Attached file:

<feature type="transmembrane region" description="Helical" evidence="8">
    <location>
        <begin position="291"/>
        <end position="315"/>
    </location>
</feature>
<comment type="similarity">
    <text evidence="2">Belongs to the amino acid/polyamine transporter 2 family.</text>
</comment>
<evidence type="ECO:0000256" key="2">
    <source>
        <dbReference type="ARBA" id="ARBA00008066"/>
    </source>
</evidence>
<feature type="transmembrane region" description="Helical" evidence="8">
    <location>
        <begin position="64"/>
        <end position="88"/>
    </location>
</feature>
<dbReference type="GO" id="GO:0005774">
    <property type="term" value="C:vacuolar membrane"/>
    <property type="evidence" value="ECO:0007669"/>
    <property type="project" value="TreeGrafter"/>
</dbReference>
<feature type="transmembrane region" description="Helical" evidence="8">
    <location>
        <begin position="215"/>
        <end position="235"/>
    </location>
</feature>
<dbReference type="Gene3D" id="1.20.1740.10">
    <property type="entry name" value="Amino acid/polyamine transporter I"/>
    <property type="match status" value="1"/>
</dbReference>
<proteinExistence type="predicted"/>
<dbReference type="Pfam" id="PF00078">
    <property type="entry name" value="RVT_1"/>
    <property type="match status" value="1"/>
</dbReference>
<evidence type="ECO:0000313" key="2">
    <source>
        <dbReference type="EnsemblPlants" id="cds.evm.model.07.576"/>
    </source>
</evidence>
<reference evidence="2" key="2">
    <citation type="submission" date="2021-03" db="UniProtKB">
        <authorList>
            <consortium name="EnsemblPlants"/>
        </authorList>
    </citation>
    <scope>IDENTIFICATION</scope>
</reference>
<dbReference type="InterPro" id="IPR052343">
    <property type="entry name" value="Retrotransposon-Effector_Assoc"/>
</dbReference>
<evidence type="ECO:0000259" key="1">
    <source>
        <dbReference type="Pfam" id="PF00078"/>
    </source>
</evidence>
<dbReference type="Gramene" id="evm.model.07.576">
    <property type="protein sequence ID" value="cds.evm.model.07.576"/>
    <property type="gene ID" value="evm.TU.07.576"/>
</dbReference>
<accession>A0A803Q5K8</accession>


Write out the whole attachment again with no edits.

<feature type="transmembrane region" description="Helical" evidence="8">
    <location>
        <begin position="291"/>
        <end position="315"/>
    </location>
</feature>
<comment type="similarity">
    <text evidence="2">Belongs to the amino acid/polyamine transporter 2 family.</text>
</comment>
<evidence type="ECO:0000256" key="2">
    <source>
        <dbReference type="ARBA" id="ARBA00008066"/>
    </source>
</evidence>
<feature type="transmembrane region" description="Helical" evidence="8">
    <location>
        <begin position="64"/>
        <end position="88"/>
    </location>
</feature>
<dbReference type="GO" id="GO:0005774">
    <property type="term" value="C:vacuolar membrane"/>
    <property type="evidence" value="ECO:0007669"/>
    <property type="project" value="TreeGrafter"/>
</dbReference>
<feature type="transmembrane region" description="Helical" evidence="8">
    <location>
        <begin position="215"/>
        <end position="235"/>
    </location>
</feature>
<dbReference type="Gene3D" id="1.20.1740.10">
    <property type="entry name" value="Amino acid/polyamine transporter I"/>
    <property type="match status" value="1"/>
</dbReference>
<proteinExistence type="predicted"/>
<dbReference type="Pfam" id="PF00078">
    <property type="entry name" value="RVT_1"/>
    <property type="match status" value="1"/>
</dbReference>
<evidence type="ECO:0000313" key="2">
    <source>
        <dbReference type="EnsemblPlants" id="cds.evm.model.07.576"/>
    </source>
</evidence>
<reference evidence="2" key="2">
    <citation type="submission" date="2021-03" db="UniProtKB">
        <authorList>
            <consortium name="EnsemblPlants"/>
        </authorList>
    </citation>
    <scope>IDENTIFICATION</scope>
</reference>
<dbReference type="InterPro" id="IPR052343">
    <property type="entry name" value="Retrotransposon-Effector_Assoc"/>
</dbReference>
<evidence type="ECO:0000259" key="1">
    <source>
        <dbReference type="Pfam" id="PF00078"/>
    </source>
</evidence>
<dbReference type="Gramene" id="evm.model.07.576">
    <property type="protein sequence ID" value="cds.evm.model.07.576"/>
    <property type="gene ID" value="evm.TU.07.576"/>
</dbReference>
<accession>A0A803Q5K8</accession>